Researchers from Lawson Health Research Institute and the Centre of Excellence on PTSD and Related Mental Health Conditions are seeking 500 Canadian health care workers to participate in a study on moral distress and psychological wellbeing during the COVID-19 pandemic. Participants will complete online surveys once every three months for a total of 18 months. The goal is to better understand the pandemic’s impact on health care workers in order to minimize moral distress and support wellbeing during future pandemic events.
Moral distress is a form of psychological distress that occurs following an event that conflicts with a person’s moral values or standards. Through previous research with military populations, moral distress has been linked to an increased risk of post-traumatic stress disorder (PTSD) and depression.
“Health care workers are facing unprecedented demands as a result of the pandemic and many may be working under extreme physical and psychological stress,” says Dr. Don Richardson, Lawson Associate Scientist and Director of the MacDonald Franklin Operational Stress Injury (OSI) Research Centre. “Health care workers may face difficult moral-ethical decisions including those around patient care and shortages of personal protective equipment (PPE), which could lead to moral distress.”
The study will consist of a series of surveys to assess moral distress during the pandemic. Participating health care workers will answer questions about moral-ethical dilemmas and symptoms of depression, PTSD, general anxiety, and burnout.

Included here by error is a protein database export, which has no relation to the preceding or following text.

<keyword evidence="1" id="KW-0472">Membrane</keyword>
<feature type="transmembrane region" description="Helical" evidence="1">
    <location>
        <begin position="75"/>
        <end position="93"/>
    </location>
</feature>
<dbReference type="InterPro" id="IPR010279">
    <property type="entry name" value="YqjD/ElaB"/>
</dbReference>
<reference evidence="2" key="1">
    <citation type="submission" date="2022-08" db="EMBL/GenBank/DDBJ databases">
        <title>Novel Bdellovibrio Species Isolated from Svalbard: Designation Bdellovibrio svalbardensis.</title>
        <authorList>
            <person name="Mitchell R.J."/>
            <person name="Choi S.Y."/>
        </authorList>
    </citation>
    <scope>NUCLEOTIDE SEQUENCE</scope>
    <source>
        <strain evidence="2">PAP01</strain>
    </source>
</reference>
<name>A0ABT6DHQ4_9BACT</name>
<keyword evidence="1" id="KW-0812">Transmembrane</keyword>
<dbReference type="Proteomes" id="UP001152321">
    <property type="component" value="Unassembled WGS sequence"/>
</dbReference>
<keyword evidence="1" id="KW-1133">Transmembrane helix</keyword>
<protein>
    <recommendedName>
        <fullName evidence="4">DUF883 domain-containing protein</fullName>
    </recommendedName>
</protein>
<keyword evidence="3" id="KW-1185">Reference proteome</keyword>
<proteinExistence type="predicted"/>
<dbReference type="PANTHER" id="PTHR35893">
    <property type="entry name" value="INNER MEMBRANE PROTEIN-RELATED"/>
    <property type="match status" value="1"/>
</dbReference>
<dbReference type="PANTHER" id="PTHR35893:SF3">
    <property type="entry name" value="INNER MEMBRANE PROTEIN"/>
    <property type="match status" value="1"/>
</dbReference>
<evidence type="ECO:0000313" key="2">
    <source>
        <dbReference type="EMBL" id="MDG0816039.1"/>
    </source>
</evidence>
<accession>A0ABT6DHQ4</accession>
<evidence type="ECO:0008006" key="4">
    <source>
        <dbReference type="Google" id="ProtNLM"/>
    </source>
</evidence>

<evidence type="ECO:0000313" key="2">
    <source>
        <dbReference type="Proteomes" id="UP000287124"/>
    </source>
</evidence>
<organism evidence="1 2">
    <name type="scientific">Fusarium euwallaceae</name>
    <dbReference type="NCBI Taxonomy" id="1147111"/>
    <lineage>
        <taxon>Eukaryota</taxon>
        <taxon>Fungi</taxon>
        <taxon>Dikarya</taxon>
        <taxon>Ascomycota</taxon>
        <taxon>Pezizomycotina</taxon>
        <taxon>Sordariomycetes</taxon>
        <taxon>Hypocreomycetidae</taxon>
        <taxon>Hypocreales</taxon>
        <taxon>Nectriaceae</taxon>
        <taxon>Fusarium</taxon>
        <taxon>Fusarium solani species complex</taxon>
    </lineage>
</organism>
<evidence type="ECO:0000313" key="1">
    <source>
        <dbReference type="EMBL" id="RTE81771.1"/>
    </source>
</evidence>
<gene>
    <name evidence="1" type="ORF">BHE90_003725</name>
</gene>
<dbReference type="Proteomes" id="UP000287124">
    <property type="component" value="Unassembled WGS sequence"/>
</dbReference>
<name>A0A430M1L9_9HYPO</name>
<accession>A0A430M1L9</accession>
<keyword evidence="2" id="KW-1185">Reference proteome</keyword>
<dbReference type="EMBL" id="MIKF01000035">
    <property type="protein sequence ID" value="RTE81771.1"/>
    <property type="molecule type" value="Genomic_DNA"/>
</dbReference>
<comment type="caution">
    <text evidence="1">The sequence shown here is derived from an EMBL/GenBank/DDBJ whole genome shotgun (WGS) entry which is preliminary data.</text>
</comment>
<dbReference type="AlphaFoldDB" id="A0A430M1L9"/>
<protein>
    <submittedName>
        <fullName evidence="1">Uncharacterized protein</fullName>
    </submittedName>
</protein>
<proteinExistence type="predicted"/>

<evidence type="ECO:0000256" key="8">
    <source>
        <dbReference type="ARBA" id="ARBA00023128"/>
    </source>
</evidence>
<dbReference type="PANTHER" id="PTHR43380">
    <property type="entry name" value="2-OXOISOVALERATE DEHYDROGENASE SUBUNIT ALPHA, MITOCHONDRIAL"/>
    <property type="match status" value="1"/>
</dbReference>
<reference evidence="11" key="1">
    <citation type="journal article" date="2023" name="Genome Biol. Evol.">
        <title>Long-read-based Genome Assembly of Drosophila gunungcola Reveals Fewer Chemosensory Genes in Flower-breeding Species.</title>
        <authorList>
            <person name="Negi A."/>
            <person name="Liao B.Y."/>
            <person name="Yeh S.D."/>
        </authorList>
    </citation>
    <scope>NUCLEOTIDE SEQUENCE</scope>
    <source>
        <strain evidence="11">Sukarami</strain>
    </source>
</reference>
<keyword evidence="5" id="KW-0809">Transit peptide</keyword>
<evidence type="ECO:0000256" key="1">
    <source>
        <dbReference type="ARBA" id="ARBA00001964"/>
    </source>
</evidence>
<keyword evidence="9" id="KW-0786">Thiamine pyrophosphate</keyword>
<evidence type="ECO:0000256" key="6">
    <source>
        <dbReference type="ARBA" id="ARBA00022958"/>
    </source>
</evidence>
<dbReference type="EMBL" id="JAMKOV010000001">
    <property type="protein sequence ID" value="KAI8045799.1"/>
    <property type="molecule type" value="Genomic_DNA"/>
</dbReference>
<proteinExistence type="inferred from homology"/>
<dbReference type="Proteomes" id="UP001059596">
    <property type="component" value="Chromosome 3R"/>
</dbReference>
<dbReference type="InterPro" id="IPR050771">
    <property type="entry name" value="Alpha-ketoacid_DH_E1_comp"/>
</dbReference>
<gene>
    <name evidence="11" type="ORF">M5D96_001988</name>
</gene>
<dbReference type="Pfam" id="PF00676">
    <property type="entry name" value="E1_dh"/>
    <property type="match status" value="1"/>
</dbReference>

“Moral-ethical dilemmas must be considered in the context of other difficulties faced by health care workers during the pandemic, such as increased workloads, reduced social activities, and evolving work environments and health care delivery models,” explains Dr. Anthony Nazarov, Associate Scientist at Lawson and the MacDonald Franklin OSI Research Centre.
The team hopes that results can be used to cultivate wellness at the outset of future pandemics. This might include guiding emergency preparedness policies and moral-ethical decision-making training modules. They hope that by tracking psychological outcomes over time, they can identify early warning signs of distress that can be targeted with early interventions.
The researchers will also ask questions that explore how the pandemic is impacting health care delivery, such as increased reliance on virtual care appointments, and whether health care workers are satisfied with these changes.
“It is necessary to provide a voice to health care workers during this pandemic,” adds Dr. Richardson. “This is the first study to measure the moral-ethical dilemmas faced in a pandemic and the impacts of such dilemmas on moral distress. It is also the first to measure health care worker perceptions on the virtual migration of patient care.”